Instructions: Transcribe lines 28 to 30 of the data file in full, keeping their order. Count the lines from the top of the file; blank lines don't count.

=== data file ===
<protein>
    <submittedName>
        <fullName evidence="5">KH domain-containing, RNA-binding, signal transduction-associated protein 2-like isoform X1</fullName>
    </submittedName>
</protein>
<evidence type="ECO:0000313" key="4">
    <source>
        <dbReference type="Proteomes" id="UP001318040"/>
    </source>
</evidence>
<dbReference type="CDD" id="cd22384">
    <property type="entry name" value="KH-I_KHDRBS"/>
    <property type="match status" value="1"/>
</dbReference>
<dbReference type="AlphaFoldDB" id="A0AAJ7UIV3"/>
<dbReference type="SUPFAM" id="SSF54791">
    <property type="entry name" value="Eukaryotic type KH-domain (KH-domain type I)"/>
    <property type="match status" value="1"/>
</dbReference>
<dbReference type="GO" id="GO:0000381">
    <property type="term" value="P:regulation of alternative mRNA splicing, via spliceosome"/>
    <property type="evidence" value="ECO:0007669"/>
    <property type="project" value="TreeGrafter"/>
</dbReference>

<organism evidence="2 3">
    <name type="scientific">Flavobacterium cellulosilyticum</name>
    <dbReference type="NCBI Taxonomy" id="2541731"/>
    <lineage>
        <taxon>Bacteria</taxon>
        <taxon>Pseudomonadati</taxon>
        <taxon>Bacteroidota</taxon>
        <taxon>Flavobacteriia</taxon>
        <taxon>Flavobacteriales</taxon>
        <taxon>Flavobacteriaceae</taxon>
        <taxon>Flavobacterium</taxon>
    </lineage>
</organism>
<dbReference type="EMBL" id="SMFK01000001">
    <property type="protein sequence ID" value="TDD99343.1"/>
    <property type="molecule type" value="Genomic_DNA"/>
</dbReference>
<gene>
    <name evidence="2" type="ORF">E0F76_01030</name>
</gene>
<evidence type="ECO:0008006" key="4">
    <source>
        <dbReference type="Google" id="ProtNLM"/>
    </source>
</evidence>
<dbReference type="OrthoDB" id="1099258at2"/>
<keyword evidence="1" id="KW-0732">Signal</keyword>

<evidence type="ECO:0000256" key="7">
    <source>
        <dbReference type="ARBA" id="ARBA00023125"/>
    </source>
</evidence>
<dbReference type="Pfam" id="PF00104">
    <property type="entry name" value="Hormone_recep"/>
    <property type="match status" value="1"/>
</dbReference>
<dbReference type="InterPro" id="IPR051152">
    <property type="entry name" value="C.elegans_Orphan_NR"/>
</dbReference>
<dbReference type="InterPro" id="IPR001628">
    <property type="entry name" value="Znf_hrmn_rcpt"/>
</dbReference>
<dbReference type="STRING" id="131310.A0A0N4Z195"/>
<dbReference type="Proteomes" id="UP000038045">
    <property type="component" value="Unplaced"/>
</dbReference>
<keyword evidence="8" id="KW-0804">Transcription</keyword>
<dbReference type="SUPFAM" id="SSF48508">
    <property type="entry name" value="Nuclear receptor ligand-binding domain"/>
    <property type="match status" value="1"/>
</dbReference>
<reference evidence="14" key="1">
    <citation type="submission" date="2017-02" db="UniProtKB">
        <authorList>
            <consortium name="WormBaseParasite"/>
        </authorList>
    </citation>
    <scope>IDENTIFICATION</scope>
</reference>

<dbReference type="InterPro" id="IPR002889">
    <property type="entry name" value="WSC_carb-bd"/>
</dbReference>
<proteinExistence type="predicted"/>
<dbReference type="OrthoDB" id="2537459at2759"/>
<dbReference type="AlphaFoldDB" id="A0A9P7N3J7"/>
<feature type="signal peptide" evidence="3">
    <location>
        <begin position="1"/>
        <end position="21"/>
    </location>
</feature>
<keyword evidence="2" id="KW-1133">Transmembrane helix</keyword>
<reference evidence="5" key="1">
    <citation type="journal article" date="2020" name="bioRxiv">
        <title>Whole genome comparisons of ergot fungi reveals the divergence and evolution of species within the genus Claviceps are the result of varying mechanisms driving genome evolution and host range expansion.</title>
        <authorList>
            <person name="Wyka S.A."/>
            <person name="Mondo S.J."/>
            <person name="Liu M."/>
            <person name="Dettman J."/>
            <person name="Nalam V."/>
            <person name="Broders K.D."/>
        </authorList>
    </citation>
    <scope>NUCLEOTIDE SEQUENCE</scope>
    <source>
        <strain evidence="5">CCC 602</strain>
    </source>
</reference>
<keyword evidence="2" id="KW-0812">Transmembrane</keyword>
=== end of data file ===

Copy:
    <lineage>
        <taxon>Bacteria</taxon>
        <taxon>Pseudomonadati</taxon>